We had a great time. Taking a kid to a barcamp ended up being a great idea, and she can’t wait to go again.

The only downside is that soon Faith will be old enough to come along, too, and then we should all be afraid.

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6 Responses to “Taking a kid to a barcamp”

  1. Terence Eden says:

    It really was a wonderful talk carried off with aplomb.

    I’ve previously been quit anti having kids at BarCamps. Usually because parents drag them along to sessions that the parent is interested in and the kid is bored out of their mind. That’s often quite disruptive.

    How refreshing to see a kid who is articulate enough to present to a crowd of strangers, and quite willing to listen to the mad ramblings of others.

    Will have to see if it’s possible to make future events even more welcoming for young people.

    Hopefully see you & your family at OTA?

  2. Glyn Wintle says:

    This is what I love about my roll of encouraging new barcampers to give talks. :)
    Glad to see that it went so well and I look forward to the talks from Grace and Faith next time.

  3. I enjoyed reading about Grace’s achievement. I hope she gets more opportunities like that. So many professional women I know are very reluctant to speak in public and so are not as well known as male counterparts, and I think that starting to do it at a very early age must help build the confidence to do it as an adult.
    I’ve never used Keynote myself (yet), but was interested that she was able to learn how to use presentation software & produce something in a short time. She sounds impressive!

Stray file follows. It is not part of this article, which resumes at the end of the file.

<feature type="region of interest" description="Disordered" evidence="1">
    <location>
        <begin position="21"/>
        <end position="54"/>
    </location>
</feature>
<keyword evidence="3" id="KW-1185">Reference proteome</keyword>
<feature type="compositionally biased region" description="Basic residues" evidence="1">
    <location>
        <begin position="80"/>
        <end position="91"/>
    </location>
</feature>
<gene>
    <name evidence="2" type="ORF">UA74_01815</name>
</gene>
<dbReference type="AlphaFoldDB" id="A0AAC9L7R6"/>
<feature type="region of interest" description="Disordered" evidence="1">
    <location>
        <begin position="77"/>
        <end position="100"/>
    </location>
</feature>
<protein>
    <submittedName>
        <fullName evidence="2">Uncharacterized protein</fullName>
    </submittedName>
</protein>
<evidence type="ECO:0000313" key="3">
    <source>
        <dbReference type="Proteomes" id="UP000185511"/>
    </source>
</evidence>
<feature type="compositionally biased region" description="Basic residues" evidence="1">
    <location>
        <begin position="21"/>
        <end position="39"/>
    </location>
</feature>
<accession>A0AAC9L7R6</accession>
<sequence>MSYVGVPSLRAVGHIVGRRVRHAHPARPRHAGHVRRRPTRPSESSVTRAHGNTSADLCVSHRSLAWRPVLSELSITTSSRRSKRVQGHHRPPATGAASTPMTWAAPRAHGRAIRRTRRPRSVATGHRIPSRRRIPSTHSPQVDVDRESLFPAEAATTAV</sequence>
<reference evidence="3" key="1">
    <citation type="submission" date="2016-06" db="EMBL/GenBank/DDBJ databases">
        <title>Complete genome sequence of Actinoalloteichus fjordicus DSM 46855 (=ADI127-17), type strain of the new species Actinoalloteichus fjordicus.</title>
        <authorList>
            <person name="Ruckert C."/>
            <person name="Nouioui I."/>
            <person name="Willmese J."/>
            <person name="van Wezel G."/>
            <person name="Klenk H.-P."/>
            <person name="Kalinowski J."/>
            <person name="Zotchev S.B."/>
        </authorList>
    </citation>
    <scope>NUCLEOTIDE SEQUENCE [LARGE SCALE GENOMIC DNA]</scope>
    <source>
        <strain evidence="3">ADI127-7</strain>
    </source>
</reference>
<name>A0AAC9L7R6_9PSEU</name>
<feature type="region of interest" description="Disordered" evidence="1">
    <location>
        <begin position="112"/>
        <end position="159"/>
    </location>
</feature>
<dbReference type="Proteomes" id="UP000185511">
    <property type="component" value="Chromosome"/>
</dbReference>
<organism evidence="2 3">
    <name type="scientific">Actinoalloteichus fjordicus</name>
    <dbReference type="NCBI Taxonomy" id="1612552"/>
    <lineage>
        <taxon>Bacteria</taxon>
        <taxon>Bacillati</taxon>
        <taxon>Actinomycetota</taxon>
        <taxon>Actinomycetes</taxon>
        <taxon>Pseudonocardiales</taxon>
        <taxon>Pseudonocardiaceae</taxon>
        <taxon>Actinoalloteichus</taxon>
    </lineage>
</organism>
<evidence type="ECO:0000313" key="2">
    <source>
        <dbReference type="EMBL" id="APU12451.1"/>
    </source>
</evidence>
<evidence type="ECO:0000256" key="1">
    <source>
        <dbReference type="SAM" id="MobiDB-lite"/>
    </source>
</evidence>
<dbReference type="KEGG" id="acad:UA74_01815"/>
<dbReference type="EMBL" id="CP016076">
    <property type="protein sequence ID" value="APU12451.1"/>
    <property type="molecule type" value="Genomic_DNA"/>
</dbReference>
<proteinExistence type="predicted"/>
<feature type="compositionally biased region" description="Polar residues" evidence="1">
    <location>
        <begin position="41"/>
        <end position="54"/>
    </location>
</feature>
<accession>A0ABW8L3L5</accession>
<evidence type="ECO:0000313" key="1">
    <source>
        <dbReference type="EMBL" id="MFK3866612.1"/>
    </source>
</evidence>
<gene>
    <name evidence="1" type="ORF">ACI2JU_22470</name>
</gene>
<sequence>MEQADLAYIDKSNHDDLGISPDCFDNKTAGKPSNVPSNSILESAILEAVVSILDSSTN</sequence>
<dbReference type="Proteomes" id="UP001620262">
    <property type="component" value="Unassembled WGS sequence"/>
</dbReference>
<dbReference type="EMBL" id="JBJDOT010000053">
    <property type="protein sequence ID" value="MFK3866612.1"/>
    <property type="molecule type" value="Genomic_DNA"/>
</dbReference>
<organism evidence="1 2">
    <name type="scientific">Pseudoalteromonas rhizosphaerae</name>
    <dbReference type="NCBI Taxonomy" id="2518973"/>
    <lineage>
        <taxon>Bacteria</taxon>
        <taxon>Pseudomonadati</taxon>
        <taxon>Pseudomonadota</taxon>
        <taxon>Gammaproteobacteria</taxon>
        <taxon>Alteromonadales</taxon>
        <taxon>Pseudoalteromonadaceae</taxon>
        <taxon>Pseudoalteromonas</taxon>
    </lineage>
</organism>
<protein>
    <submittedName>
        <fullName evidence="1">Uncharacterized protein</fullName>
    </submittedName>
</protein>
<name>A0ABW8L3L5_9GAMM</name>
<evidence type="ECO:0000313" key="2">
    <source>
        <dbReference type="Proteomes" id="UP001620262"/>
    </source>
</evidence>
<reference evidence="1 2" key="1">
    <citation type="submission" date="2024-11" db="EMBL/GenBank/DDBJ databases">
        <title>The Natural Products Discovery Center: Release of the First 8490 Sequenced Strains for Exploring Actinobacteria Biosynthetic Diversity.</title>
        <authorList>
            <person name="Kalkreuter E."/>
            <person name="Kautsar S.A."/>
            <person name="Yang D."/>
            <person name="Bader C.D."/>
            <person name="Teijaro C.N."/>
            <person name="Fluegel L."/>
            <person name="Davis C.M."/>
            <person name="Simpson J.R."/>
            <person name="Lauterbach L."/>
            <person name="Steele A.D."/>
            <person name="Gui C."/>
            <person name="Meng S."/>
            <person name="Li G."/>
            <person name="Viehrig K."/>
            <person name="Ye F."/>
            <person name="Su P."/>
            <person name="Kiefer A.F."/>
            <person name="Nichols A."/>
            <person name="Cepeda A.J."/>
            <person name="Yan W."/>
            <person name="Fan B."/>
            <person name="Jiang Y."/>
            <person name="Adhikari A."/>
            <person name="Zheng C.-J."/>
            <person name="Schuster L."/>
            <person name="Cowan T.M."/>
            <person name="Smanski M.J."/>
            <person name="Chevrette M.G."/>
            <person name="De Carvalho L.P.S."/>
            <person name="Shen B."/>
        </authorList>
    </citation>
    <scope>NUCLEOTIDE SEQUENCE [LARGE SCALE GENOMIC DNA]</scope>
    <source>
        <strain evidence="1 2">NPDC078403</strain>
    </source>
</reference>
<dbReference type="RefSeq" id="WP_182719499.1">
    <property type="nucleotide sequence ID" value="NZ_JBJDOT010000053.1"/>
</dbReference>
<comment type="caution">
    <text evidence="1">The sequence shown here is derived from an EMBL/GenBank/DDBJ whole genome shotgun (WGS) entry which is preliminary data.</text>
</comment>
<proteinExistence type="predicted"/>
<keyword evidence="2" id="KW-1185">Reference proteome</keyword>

4. I was so impressed. She didn’t seem nervous to me. When I got nervous as a kid, my voice would wobble and I would shake.

    I can understand your prior trepidation about people’s reactions. You both honoured me with your presence to my session about my experience of breast cancer. Interestingly, I deliberately made eye contact with Grace to let her know that I welcomed her presence. I also modified my talk on the fly by dropping the word “nipple” (blue dye injection). :-)

    My mind is boggling about how much the world will change when this generation of youngsters become adults, managers, designers, developers and politicians. Compare their exposure to technology and its possibilities with my first getting access to computing at age 20 at uni.

  5. Grace was a professional! And like all professionals, a short attack of nerves is completely normal. Once you get over that, things just flow. It may take just one second, or ten, or thirty. We all get it!

    Having seen Grace in action she had the determination to get past that first hurdle, and she gave a thoughtful and coherent presentation with aplomb.

    And Grace handled the Q&A like a pro!

    Fantastic job!

  6. dale says:

    Thank you all for the kind comments – much appreciated. And Grace was thrilled that so many people gave such lovely feedback.

    We’ll definitely be looking out for other events to go to. OTA could be a good one, if for no other reason then an excuse to take her to Bletchley Park for the first time. :-)